Our View: Rod Bradley leaves a wonderful legacy

'He loved life and he lived it well and honestly'

If attendance at a man's memorial service is a measure of his life, Rod Bradley's measure will be overflowing on Nov. 19, his birthday.

Bradley, former head of Bradley Reid and Associates, the leading advertising firm in Anchorage for decades, died on Thursday. He was 67.

Numerous national, international and local awards, his client list, community service and the careers he launched testify to the quality of his work, which raised the standard of the trade here. His expertise and dedication to the Alaska tourism industry kept him working at the firm even after he'd sold it, because no one was better at it. You can read more details about his achievements at www.legacy.com/obituaries/adn.

John Tracy, who with Debbie Reinwand now owns Bradley Reid, said members of the firm toasted their mentor and friend and watched videos of some of his best work on Friday. But what Tracy and others remembered most about him was not so much what he did, but who he was.

Conn Murray, who gave Bradley his first Alaska ad job in 1969, recalled that Bradley "was sensitive to people, he had a great sense of humor. "Clients liked and respected him."

Tracy said Bradley's honesty and his genuine care were the keys to both a his good life and business success.

"I don't think there was a phony bone in his body," he said.

Reinwand, who was recruited to the firm 20 years ago by Bradley and then co-owner Connie Reid, said that she hopes everyone is fortunate enough to work with a leader like Bradley sometime in their lives. "It was like breathing for him," she said of his creative ideas. Yet "he never put on airs."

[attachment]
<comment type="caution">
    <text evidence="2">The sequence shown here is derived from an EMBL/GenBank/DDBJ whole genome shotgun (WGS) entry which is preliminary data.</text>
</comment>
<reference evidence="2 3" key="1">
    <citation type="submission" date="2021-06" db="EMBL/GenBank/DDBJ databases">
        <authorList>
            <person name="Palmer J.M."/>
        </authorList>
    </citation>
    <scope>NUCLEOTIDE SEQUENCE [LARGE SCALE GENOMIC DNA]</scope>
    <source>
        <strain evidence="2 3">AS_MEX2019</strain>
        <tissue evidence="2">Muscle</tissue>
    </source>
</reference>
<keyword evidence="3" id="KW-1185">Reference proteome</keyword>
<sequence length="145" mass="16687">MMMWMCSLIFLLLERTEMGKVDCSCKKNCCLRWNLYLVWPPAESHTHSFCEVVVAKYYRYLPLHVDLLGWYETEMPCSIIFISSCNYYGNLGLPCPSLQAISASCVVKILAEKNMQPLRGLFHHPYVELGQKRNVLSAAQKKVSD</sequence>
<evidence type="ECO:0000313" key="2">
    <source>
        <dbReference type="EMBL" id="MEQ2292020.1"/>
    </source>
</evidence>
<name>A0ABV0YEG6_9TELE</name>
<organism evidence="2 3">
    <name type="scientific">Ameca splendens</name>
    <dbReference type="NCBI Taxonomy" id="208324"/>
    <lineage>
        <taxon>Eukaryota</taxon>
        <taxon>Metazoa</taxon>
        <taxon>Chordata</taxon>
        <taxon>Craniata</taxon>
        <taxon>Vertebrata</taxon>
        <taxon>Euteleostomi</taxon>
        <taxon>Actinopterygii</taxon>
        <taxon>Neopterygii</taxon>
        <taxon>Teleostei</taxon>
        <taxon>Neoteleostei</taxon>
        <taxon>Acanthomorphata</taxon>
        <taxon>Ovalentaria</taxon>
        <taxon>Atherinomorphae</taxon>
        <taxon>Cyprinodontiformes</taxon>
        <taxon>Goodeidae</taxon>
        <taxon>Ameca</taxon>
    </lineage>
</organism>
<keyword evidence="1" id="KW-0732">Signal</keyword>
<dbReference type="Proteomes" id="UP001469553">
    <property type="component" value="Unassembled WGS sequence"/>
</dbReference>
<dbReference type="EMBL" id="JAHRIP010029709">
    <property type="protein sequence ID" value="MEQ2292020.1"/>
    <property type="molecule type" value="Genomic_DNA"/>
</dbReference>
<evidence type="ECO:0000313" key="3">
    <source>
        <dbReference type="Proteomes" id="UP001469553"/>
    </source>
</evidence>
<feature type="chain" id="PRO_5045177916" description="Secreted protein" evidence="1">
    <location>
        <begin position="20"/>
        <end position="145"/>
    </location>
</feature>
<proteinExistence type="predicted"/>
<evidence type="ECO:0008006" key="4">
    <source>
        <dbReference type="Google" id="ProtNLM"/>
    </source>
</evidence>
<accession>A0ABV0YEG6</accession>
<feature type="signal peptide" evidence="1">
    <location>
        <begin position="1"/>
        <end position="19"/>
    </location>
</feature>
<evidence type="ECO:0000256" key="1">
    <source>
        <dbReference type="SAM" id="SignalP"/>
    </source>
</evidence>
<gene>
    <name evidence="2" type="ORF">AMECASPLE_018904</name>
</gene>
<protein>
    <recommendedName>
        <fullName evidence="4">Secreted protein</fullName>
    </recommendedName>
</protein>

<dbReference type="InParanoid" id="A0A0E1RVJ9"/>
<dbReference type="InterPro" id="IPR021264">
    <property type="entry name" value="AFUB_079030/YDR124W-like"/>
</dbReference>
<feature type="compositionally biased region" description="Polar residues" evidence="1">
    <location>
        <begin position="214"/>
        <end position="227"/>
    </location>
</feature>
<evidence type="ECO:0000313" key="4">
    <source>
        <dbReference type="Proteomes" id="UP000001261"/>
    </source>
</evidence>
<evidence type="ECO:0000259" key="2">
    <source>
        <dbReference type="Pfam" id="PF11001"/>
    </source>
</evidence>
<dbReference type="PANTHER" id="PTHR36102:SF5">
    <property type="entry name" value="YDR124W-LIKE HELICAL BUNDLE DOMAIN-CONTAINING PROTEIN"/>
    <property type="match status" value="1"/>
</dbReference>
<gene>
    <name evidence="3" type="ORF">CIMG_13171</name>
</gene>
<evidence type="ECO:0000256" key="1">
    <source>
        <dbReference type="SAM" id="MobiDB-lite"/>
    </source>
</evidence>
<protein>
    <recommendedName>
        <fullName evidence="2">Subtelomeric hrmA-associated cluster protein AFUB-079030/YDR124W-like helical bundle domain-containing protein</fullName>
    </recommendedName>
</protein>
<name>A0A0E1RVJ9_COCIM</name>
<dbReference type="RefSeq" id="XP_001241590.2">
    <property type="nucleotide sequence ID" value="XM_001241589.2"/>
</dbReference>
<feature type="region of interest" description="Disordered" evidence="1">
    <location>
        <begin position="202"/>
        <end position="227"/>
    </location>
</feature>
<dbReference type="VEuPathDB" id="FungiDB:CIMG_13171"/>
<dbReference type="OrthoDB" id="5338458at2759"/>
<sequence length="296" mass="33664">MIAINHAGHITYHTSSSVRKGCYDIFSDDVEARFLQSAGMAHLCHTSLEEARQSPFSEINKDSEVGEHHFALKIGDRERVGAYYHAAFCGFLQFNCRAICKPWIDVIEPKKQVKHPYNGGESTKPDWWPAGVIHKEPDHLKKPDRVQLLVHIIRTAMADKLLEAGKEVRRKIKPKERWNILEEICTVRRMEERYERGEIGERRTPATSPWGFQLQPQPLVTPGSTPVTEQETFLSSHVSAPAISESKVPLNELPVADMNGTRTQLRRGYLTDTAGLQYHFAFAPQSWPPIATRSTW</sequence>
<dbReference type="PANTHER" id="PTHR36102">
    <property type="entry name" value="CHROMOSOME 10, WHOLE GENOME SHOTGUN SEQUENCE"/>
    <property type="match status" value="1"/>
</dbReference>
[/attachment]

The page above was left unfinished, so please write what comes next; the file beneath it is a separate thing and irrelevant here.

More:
"He was always one of us."

She said he treated those who worked for him as colleagues. He would introduce them by saying "we work together," or "I work with her."

Reid, who worked with Bradley for her entire career beginning in the mid-80s, said that he combined professonialism with a great heart and forgiving nature. He was a man who looked for the best in people and brought it out, who by being who he was made the people around him better. That spirit gave him a wide and eclectic circle of friends, which made for a richer life.

"He carried that spirit with him so gracefully," she said. Even at the end, he was helping his family and friends deal with his dying.

"He loved life and he lived it well and honestly," she said.

Rod Bradley is an Alaskan who will be sorely missed. But another measure of a man's life is the sense of presence that he leaves behind. Tracy said Bradley continued to be a guiding hand at the agency even after he sold it, and that he expects he'll keep asking, "What would Rod do?" It's clear that Tracy won't be the only one who asks. That's a fine legacy.

Our condolences go to Rod Bradley's family and so many friends.